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Re: mount error 22 mounting ext3

On Mar 17, 2003  10:39 -0600, Erin Teachman wrote:
> I recently installed RedHat 8.0 on my computer but i discovered that 
> i also needed to install windows for several programs that I still 
> needed. I have two HDs, the RedHat install is on an 80Gb drive and 
> the windows install is on an 8gb hard drive (which is the slave). I 
> attempted to install windows on the slave but that is a no go so I 
> powered down the computer and unhooked the ide cables making the 8gb 
> hard drive the master and leaving the other drive without power and 
> without an ide hookup.

It is entirely possible that Windows wiped out your primary drive at
this point.  Windows always needs to be installed on drive C (primary).

> Now, in the original error, it complained about a bad 
> superblock which I fixed with mkfs.ext3 -S. The next error was that 
> the journal was not present which tune2fs -c seems to have fixed, 
> because the error now reads:

So, "mkfs.ext3 -S" is not a very good way to recover your filesystem.
Much preferred is "e2fsck -b 4096 -B 32768" or similar.  If it gets to
the point where all of your superblocks are bad (which are distributed
across your entire disk) chances are that the rest of the filesystem
has been corrupted also.

> The kicker of all of this is that fdisk sees the partition just fine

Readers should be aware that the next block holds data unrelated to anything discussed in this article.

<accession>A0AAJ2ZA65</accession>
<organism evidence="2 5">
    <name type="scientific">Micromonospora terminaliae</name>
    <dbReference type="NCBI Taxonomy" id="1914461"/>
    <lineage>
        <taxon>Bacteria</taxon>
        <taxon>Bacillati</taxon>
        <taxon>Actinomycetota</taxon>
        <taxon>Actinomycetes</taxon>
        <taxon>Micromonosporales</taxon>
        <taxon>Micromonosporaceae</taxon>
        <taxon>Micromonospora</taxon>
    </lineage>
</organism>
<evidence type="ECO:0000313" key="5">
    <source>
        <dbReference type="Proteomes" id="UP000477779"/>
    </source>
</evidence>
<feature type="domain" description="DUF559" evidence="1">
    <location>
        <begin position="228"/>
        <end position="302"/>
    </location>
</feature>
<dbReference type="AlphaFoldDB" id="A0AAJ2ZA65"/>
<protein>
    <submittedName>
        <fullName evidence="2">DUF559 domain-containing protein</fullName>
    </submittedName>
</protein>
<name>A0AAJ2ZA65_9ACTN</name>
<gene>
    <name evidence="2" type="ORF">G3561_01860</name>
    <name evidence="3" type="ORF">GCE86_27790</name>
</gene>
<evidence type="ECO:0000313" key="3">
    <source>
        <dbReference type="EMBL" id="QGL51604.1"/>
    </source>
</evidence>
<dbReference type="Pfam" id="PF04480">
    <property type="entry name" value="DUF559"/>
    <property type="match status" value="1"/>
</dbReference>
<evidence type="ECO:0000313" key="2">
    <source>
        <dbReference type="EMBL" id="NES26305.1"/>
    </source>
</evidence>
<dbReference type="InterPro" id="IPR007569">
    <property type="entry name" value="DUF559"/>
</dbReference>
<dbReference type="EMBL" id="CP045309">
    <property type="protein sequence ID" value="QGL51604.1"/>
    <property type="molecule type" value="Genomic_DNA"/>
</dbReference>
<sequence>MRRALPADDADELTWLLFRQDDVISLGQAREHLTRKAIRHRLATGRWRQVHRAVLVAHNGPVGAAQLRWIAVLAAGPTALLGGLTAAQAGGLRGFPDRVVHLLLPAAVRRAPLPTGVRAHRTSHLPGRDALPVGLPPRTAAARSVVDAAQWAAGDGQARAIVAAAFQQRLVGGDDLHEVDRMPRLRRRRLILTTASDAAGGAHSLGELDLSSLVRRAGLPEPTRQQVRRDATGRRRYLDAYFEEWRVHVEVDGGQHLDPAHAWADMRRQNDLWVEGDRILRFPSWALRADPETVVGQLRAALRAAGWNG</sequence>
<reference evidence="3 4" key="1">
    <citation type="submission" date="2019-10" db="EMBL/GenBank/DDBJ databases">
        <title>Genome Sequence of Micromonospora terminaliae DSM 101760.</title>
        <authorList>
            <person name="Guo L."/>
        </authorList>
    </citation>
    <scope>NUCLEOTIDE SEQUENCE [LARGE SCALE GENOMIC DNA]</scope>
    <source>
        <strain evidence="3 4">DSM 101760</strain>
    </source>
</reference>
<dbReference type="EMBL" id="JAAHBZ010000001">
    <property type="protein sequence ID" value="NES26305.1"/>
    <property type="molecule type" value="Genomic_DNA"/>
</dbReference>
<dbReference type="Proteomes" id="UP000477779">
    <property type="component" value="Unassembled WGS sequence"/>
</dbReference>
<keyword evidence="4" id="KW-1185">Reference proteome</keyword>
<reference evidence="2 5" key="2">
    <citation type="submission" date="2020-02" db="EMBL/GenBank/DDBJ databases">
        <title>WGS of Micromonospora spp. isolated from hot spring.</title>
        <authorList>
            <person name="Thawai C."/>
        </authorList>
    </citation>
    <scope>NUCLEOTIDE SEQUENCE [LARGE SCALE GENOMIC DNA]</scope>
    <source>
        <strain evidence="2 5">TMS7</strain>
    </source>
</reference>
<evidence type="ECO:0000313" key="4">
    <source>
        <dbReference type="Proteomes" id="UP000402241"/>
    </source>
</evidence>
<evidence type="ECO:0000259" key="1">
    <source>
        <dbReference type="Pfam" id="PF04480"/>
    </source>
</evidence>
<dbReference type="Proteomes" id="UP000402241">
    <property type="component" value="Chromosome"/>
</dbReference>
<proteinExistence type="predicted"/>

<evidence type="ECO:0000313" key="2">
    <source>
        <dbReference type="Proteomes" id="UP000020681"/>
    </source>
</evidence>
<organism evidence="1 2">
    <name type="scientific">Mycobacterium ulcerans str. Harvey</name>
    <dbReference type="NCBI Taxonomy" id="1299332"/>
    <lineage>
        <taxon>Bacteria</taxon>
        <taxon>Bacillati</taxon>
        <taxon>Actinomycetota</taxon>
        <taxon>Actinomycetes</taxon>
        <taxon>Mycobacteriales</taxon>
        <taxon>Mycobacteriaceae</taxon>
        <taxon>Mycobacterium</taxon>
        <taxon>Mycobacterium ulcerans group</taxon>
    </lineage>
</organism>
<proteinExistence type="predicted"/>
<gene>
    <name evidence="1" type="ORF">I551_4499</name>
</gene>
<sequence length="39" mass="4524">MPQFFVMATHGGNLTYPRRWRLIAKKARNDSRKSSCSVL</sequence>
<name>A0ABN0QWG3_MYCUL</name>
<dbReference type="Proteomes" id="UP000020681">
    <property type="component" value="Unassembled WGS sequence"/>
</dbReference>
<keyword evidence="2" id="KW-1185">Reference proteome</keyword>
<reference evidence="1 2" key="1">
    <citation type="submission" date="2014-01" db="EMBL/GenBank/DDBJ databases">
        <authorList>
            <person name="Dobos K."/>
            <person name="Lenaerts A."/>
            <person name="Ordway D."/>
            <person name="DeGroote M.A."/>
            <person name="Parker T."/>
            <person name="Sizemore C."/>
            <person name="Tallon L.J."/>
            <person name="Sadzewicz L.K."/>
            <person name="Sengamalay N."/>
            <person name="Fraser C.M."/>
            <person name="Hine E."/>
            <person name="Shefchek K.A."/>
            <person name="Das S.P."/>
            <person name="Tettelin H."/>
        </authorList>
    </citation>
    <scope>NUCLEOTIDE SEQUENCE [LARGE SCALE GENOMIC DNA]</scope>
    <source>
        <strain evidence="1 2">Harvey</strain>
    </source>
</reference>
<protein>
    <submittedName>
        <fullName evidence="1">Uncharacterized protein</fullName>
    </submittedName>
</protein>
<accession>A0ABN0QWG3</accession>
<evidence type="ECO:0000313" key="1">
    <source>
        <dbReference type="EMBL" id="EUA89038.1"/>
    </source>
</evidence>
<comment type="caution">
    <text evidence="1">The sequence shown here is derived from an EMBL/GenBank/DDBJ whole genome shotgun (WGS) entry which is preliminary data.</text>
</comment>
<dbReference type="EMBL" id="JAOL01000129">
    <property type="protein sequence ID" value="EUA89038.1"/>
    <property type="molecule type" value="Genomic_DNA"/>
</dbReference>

> and reports that it is an ext3 filesystem with all the proper 
> attributes.

That's because you did "mkfs.ext3 -S", which wrote a superblock on the

> see the partition though. I have pretty important data on the drive 
> so I don't want to just reformat and start over before I have 
> exhausted all of my options.


Failing that, you can use "strings" or some other binary editor to search
for your data on the disk, and start copying out the blocks.  This works
OK if you have text data, much less well otherwise.

> The other is just as important to me: Why did this happen? The linux 
> drive wasn't hooked up and it wasnt modified in anyway by the windows 
> install (I installed 98 by the way) but somehow it no longer 
> functioned afterward. Even if I can't recover my data, answering this 
> question would make my day a lot better.

It was connected the first time you tried to install windows.  Sadly,
windows has the "feature" that if it can't read the drive it assumes
it hasn't been formatted and proceeds to format the disk (saving you
the effort of doing it yourself).

Cheers, Andreas
Andreas Dilger

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